Oncology nurse experts review their experiences with newcomers for the treatment of advanced endometrial cancer and exchange best practices in caring for this population.
As clinical use of immunotherapies begins to take hold in endometrial cancer, it is an exciting time to care for patients with this disease, according to Courtney Arn, APRN-CNP. With options such as lenvatinib (Lenvima) and pembrolizumab (Keytruda) garnering high rates of response and allowing for maintenance of quality of life, Arn noted that patients have better outlooks than ever before.
“We went a long period of time without any new advancements of gynecologic [or], specifically, endometrial cancer,” Arn said. “It is an exciting time…because there are constantly new indications, [but also] new adverse event [AE] management. So [as a nurse, it is important] to make sure that you are constantly allowing yourself to [keep] learning.”
Arn recently served as a moderator during an OncLive Peer Exchange®. This Peer Exchange was structured to put new treatment options under the nursing lens in advanced endometrial cancer. During the discussion, oncology nurse experts examined best treatment options for patients with advanced endometrial cancer with unresectable disease and how nurses can best support their patients through antihormonal therapy, chemotherapy, targeted therapies, immunotherapies, and more.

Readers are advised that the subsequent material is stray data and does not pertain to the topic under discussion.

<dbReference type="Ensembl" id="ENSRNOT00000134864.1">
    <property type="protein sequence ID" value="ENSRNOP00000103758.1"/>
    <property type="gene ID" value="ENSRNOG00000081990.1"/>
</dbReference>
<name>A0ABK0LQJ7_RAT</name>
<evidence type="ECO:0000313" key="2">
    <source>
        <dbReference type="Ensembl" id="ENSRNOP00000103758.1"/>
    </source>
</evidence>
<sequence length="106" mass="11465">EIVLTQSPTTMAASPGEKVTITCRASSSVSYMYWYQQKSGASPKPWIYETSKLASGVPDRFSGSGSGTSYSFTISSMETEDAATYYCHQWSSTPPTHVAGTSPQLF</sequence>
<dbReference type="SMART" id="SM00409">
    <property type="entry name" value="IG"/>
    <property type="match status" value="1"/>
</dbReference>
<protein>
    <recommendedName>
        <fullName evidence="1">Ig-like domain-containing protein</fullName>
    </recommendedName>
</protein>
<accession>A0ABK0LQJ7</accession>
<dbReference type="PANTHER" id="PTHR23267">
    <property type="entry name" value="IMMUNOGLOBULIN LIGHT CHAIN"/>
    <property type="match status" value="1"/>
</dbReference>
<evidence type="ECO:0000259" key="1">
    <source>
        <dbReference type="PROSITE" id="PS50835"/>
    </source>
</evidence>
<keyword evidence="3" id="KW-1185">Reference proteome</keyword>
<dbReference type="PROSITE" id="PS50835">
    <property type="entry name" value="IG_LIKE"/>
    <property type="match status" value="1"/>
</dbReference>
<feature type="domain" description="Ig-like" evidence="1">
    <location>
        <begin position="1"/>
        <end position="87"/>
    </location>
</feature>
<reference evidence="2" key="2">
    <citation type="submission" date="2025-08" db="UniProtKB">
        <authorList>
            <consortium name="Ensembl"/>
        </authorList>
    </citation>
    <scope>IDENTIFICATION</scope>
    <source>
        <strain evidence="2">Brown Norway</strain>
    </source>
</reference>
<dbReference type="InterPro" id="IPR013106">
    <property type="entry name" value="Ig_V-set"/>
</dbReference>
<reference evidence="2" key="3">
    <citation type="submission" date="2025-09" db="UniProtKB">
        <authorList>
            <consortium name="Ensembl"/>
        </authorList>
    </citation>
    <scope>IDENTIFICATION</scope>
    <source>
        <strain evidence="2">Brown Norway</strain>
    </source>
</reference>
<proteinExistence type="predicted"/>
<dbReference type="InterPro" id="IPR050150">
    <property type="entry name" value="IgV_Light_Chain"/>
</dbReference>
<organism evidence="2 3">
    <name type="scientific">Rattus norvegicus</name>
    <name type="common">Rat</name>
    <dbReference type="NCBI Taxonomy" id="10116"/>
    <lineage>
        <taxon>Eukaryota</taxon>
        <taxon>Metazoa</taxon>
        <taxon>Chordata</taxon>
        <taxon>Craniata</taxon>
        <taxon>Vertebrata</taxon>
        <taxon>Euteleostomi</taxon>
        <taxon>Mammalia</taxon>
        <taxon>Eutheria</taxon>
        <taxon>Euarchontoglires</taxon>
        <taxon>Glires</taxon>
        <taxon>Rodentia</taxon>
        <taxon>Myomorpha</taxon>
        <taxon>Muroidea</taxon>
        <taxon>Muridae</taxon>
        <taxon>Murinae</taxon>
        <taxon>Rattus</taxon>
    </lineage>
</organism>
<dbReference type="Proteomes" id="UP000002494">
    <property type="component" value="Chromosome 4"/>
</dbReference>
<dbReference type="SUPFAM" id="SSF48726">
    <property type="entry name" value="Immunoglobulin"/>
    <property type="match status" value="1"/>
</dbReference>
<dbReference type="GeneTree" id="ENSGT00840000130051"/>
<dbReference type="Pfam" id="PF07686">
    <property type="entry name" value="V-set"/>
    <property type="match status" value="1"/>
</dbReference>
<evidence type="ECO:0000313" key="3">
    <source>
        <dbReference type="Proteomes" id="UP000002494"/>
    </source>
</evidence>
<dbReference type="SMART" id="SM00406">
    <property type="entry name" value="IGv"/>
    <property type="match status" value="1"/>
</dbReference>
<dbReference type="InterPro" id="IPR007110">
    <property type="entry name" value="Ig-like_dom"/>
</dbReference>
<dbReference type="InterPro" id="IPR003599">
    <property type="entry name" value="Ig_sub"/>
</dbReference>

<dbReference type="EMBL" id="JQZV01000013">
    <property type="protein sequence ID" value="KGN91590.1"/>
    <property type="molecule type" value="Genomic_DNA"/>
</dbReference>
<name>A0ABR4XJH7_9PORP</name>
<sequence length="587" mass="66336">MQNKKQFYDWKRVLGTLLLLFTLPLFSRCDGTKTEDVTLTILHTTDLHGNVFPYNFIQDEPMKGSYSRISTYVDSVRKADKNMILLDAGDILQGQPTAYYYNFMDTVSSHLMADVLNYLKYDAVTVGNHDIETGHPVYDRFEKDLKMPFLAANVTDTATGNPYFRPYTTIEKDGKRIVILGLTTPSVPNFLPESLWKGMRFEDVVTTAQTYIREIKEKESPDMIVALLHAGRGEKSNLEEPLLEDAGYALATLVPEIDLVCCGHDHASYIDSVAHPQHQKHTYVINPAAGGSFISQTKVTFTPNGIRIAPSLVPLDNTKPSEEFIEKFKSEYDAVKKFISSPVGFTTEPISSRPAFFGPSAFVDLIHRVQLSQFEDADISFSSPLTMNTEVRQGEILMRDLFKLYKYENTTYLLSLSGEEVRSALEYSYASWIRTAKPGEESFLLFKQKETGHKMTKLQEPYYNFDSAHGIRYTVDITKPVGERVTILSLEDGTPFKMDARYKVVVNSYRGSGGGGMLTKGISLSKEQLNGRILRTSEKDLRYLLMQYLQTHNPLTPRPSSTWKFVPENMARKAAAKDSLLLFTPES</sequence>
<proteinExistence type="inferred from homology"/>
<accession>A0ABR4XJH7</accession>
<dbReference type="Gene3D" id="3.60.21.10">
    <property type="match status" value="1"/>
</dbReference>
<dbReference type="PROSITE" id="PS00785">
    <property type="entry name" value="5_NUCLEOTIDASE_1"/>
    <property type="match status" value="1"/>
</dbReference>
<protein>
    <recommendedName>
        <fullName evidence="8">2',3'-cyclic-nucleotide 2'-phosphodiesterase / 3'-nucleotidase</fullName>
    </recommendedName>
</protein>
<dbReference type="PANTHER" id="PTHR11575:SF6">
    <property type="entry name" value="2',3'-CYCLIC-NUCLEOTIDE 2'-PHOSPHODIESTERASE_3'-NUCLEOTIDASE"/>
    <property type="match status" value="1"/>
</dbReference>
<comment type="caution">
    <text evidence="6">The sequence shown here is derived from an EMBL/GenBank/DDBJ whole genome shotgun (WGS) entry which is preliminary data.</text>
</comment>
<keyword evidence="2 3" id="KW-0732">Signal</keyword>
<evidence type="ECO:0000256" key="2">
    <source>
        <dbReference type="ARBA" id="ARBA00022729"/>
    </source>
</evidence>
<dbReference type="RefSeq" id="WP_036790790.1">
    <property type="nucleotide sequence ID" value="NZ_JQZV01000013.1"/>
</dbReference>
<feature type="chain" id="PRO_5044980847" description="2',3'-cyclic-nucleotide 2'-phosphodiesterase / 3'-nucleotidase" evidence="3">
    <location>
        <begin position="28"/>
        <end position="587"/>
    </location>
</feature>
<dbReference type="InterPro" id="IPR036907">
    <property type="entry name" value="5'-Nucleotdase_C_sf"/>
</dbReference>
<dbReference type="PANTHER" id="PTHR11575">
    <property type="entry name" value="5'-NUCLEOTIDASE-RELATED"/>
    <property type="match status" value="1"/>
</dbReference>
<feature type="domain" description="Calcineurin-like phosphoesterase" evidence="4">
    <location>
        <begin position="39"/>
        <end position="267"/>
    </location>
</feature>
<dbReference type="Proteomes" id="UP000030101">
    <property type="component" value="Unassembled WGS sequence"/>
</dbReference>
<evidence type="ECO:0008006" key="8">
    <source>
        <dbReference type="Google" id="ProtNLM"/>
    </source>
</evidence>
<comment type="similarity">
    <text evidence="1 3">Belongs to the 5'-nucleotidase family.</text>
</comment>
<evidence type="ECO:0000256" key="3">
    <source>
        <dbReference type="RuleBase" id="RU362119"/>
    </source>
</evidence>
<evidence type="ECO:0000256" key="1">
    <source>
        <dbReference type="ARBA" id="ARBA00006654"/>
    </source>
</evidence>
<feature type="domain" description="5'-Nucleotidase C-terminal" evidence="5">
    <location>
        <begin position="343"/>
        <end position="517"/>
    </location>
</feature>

Surgery Remains Preferred Front-Line Treatment
Surgery is the preferred option whenever possible for women with endometrial cancer,1 who are likely to receive a total hysterectomy/bilateral salpingo-oophorectomy, to remove the uterus, fallopian tubes, and ovaries. However, surgery is not always possible.1
Kimberly A. Spickes, CNP, explained that surgery should always be considered if the patient is eligible, but for patients with pulmonary or liver metastases or a poor cardiac or pulmonary history, or who are overweight and therefore cannot tolerate anesthesia, alternative options are needed. Moreover, women who want to have children may wish to delay surgery. Radiation, either external radiation and/or vaginal brachytherapy, or chemotherapy are common choices. Carboplatin plus paclitaxel is the regimen typically used in this setting, but other drugs can be used as well.1